As with all blenders, cleaning is a great concern; how easy a blender is to clean may factor heavily into how much you actually use it. For example, my previous blender had a lot of parts that all required separate hand-washing, such as the pitcher, blade attachment, rubber seal, and lid components. Because it was such a hassle, I rarely used it.
Blenders are better now. Most, including the Ninja, feature attached blades and instruct you to fill the pitcher halfway with warm water and a few drops of dish soap and then to run the blender on a lower speed for 10 or so seconds to clean it. Rinsing and air-drying is the most time-consuming part of this very, very simple method. This is also true for the single-serve cups, making them even more convenient. The Ninja's pitcher and cups are also top-rack dishwasher-safe. The lids and removable blade will need to be hand-washed. Given this, I would stick to the first method.
The Ninja is a formidable machine and, naturally, merits caution when you interact with its blades. Taking out the quad blade to clean it might be intimidating for some people, but of course if the blade were fixed, hand cleaning would be terrifying. Exercise caution around the blades and the Ninja should cause you no more safety concerns than any other high-power blender.
While I'm really excited about the Ninja's features and options, what I care most about is its performance. It did not disappoint. As I said, the Ninja performed on par with the Vitamix and Blendtec, but also with the less expensive, $199.99 Breville. Performance is what truly drew me away from desperately saving pennies for a Vitamix and convinced me that my Ninja blender is as good, especially for the price.
We devised a series of blending tests, some of which simulated real usage scenarios and some that assessed the functional limits of each blender. Preliminary tests included crushing ice as well as making smoothies, pesto, and pancake batter. More rigorous tests were, in many cases, more revealing and involved milling whole almonds into almond flour, turning that almond flour into almond butter, making whipped cream, and determining whether or not a blender could grate/shred/blend an entire 8-ounce block of sharp cheddar cheese.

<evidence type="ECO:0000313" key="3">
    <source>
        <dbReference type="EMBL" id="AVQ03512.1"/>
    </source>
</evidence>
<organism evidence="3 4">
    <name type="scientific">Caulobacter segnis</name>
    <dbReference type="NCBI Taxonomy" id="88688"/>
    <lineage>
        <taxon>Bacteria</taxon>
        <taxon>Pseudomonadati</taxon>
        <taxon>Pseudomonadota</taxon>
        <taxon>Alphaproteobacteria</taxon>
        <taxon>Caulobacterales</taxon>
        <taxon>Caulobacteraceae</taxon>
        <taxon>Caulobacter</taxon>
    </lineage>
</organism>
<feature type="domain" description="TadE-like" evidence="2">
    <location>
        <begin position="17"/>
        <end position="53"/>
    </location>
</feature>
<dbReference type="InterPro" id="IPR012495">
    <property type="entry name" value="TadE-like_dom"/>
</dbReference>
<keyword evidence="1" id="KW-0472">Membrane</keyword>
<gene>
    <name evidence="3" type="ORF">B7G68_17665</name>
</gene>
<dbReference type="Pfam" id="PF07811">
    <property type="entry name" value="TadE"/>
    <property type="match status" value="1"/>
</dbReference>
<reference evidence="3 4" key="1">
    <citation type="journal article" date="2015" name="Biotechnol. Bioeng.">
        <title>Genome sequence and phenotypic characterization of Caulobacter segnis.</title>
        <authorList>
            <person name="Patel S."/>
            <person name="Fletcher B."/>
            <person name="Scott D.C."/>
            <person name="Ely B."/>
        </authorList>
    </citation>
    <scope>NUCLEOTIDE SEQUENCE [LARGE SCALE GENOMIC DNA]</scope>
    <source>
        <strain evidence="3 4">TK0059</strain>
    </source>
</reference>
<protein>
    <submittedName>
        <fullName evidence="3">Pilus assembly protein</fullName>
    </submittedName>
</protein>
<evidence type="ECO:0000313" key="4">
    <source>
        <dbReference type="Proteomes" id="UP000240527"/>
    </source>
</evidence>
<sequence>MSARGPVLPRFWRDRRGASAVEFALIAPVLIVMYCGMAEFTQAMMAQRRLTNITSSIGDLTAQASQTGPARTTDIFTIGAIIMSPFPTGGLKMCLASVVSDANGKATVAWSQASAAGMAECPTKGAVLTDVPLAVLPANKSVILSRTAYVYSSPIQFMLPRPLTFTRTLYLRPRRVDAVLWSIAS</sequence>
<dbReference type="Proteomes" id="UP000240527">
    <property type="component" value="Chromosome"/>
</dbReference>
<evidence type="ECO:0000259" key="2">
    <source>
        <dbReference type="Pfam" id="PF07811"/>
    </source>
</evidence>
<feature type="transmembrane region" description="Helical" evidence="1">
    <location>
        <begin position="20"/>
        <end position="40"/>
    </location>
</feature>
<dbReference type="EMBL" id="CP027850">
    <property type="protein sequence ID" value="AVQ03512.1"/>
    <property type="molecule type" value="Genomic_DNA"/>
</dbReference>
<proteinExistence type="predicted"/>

Blender smoothie consistency
(Longer bars indicate better performance)
http://reviews.cnet.com/blenders-juicers/vitamix-7500/4505-17881_7-35828623.htmlhttp://reviews.cnet.com/blenders-juicers/vitamix-7500/4505-17881_7-35828623.htmlBlendtec Designer Series WildSide Blender
Ninja Ultimate Blender
The Ninja doesn't have an ice crush preset like the Breville, but it will make short work of cubed ice. Depending on the power level you select, you can crush ice into larger chunks or into a fine, snowlike consistency. The quad blade makes this process especially easy and hassle-free.
Not surprisingly, the Ninja powered through smoothies. The company has a few recommendations for how to do this best. For processing tough ingredients like ice or frozen fruit, you will need to use the quad blade. Once all of this is pureed, removing the quad blade and using the bottom blades alone will result in a perfect smoothie. To wash, replace the quad blade and process with warm water and soap. I used the full-size pitcher to make a smoothie with spinach, beets, frozen berries, chia seeds, and honey. As you can see, the Ninja processed those ingredients into a velvety smoothie that was not only delicious, but easy to drink. Who said health can't be colorful?
We know that liquid helps blenders perform tough tasks. Smoothies are simple operations because of the high volume of liquid involved. But what happens when you don't have much liquid? We tested each blender's ability to process foods of different shapes, sizes, and consistencies without that fluid assistance. Pesto seemed like an elegant way to answer the question because it would be illustrative (and delicious). Our recipe included spinach, whole garlic cloves, Parmesan cheese, walnuts, and a small amount of olive oil. While liquid was involved, it was a small amount and was far outmeasured by the dry ingredients. The Ninja powered through both single and double batches of pesto in 15 pulses, demonstrating that volume, whether great or small, doesn't cause it any trouble.
Many of the blenders had differently shaped jugs or pitchers. For example, the KitchenAid 5-Speed Diamond Blender, Vitamix, and Blendtec feature square or, at least, nearly square pitchers with flat bottoms. The Cuisinart PowerEdge 1000 Watt Blender and Breville's pitchers are rounded on the bottom. The Hamilton Beach is also rounded, but still a bit angular, and was the only one made of glass. We used pancake batter as one test of the impact of these different pitcher shapes and blade configurations, the goal being to see which blenders left dry ingredients wedged in corners, against the pitcher sides, or under the blades. The Ninja performed well and quickly, leaving only a small amount of dry mix stuck to the sides after 15 seconds of blending. Once I had scraped it and mixed for another 5 seconds, I found perfect pancake batter that poured easily out of the Ninja's pitcher. I also had to scrape the pitchers of the Breville and KitchenAid during this test. Given that I had to scrape both the rounded Breville and the square-bottomed KitchenAid, I'm not convinced that pitcher shape matters much where dry ingredients are concerned. Scraping the pitcher during some tasks seems to be necessary, regardless of design.